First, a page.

'Legendary' No Fly Zone attempting to match Steelers, lead in pass defense for three straight years

Posted at 3:33 PM, Apr 19, 2017
and last updated 2017-04-19 17:40:21-04

CENTENNIAL, Colo. -- Let's be honest. 

It's easier to pass a kidney stone than pass on the No Fly Zone. The Broncos' secondary led the league in fewest yards allowed for the past two seasons. They hit, they cover and make life miserable for opposing quarterbacks. What's left to prove?

"We're all ready to work and be legendary," safety Darian Stewart said.

Only one team has led the league in pass defense in three consecutive seasons: Pittsburgh 2011-13. The Broncos believe they can match it, while improving. It marks the third straight year with the same starters. Familiarity breeds comfort. The game becomes nuanced with players knowing where each other will be. They have become the voices inside their own heads.

"We've worked together, and we just now the ins and outs of each other," safety T.J. Ward said. "We know how each other like to play. We know what guys don't like to do in certain situations. You can't get that [on other teams]. You don't have to have a guy out there telling you what to do on this play or that play. Everybody is locked in."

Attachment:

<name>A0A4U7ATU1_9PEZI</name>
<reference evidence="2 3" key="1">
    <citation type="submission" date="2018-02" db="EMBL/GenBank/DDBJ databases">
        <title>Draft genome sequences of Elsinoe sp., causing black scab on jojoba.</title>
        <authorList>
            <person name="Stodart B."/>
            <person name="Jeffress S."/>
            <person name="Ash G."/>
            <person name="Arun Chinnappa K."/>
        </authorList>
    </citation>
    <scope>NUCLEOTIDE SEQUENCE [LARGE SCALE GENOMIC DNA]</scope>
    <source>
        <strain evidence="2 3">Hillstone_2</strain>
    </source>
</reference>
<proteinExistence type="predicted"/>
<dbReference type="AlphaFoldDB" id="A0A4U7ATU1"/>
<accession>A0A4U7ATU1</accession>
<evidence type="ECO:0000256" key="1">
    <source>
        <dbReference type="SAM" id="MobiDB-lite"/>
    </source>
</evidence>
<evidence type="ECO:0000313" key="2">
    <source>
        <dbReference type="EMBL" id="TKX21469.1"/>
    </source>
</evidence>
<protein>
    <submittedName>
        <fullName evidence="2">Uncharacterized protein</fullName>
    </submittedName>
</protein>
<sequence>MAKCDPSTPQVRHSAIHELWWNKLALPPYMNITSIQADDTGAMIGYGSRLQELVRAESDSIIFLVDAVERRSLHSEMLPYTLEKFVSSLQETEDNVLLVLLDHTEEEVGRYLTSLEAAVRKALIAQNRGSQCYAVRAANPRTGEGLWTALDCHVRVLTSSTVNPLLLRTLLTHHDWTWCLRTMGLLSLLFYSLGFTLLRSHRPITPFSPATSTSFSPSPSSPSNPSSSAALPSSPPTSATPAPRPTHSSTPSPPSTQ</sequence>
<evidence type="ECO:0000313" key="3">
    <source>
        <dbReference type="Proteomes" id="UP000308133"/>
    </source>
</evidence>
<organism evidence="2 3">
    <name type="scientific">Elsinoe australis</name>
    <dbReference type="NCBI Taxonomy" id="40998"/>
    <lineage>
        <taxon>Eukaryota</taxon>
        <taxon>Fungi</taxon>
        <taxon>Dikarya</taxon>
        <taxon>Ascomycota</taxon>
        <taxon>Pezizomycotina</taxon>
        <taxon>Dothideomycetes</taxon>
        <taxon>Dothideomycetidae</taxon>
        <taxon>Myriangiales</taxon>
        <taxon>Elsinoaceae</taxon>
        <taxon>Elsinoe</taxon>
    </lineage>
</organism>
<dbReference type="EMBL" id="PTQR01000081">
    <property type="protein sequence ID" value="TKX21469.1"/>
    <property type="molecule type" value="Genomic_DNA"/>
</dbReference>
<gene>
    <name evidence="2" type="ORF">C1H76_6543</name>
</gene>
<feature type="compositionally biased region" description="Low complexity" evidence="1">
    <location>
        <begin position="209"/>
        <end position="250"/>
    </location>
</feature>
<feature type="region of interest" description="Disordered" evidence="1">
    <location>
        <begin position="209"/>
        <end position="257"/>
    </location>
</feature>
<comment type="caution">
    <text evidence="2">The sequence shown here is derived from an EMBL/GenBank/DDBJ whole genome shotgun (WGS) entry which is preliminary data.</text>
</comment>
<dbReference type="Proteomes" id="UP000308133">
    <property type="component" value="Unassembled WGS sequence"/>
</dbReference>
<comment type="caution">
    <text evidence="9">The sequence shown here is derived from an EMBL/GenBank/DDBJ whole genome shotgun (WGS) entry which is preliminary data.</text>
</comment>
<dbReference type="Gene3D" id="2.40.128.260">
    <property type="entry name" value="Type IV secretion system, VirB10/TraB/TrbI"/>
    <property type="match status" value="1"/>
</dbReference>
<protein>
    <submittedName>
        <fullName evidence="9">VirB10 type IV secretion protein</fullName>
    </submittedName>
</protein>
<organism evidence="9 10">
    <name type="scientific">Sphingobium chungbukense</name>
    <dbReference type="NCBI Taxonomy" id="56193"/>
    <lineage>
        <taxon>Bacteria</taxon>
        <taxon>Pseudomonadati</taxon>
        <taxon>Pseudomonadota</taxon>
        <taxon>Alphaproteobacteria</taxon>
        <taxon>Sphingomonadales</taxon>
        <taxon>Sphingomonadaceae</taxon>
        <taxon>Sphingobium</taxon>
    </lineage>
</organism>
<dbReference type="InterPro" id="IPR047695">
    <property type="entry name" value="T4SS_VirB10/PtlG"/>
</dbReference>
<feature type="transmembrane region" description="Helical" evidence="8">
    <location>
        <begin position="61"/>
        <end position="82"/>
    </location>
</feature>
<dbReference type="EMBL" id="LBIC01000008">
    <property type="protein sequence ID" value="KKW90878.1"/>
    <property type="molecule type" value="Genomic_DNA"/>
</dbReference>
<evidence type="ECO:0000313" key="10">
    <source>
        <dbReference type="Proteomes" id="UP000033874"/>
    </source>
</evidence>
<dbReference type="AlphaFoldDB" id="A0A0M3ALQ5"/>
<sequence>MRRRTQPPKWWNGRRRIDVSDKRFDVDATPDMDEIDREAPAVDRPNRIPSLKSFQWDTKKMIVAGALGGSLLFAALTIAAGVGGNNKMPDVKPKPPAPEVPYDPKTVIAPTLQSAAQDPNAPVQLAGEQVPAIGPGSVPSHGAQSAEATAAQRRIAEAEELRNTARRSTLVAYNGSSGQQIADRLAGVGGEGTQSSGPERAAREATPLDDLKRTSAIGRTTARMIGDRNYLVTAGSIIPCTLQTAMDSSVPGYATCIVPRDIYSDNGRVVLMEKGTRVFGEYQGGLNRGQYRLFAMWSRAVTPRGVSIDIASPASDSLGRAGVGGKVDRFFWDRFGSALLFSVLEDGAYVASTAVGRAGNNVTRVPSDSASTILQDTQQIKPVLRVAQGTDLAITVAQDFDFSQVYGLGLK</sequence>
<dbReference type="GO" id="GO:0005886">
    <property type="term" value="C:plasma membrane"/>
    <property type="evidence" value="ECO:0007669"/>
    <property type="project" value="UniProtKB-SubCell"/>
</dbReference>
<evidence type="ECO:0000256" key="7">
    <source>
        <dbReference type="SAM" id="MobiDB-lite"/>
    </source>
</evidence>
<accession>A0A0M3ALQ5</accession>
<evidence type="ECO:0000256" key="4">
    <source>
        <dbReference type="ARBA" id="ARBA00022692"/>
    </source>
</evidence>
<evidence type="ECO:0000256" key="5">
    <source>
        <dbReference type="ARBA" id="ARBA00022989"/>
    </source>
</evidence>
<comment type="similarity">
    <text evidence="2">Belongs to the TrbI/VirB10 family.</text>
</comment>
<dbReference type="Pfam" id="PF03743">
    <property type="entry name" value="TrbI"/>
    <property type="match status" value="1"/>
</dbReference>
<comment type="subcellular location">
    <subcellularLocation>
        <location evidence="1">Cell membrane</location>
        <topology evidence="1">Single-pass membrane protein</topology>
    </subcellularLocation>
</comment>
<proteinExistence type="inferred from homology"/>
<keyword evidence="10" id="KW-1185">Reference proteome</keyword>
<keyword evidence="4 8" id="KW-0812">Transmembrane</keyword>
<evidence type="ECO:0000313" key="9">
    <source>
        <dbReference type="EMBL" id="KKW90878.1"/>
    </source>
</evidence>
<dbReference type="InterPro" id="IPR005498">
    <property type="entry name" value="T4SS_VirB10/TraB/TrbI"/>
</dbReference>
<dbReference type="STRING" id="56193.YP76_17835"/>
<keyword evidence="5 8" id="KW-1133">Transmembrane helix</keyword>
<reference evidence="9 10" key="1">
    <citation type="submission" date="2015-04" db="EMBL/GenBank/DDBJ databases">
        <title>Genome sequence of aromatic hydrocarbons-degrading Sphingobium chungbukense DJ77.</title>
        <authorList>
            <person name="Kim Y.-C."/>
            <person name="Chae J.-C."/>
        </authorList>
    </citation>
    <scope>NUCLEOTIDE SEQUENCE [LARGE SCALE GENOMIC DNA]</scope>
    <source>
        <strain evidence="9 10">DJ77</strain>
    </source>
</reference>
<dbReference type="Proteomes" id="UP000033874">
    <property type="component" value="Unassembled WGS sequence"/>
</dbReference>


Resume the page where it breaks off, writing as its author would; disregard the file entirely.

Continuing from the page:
For Ward, this represents a crossroads season. He has been a terrific performer for three seasons. He is entering the final year of his contract. When the Broncos want a player, they typically extend him before he reaches free agency and lets the market set his value. Ward loves Denver, loves playing for the Broncos. He remains optimistic a new deal will work out.

"I'm aware of it. I am definitely aware of it. You know what, if I do the things I have to do and do them the right way, everything will handle itself," Ward said. "I let my agent handle it. But if I put my A-plus effort in, then everything will happen the right way."

With the No Fly Zone, strength comes from numbers and versatility. Ward and Stewart light up opponents like the Las Vegas strip. Chris Harris can cover all types of receivers whether they line up wide or in the slot. And Aqib Talib matches up against long-armed threats and turns an acoustic guitar electric.

"You can't replace him. He's a hell of a player," Steward said. "If you want some honesty, go to Talib. That's the one thing I respect about him. He's not going to sugar coat anything or beat around the bush. That's all you can ask for."


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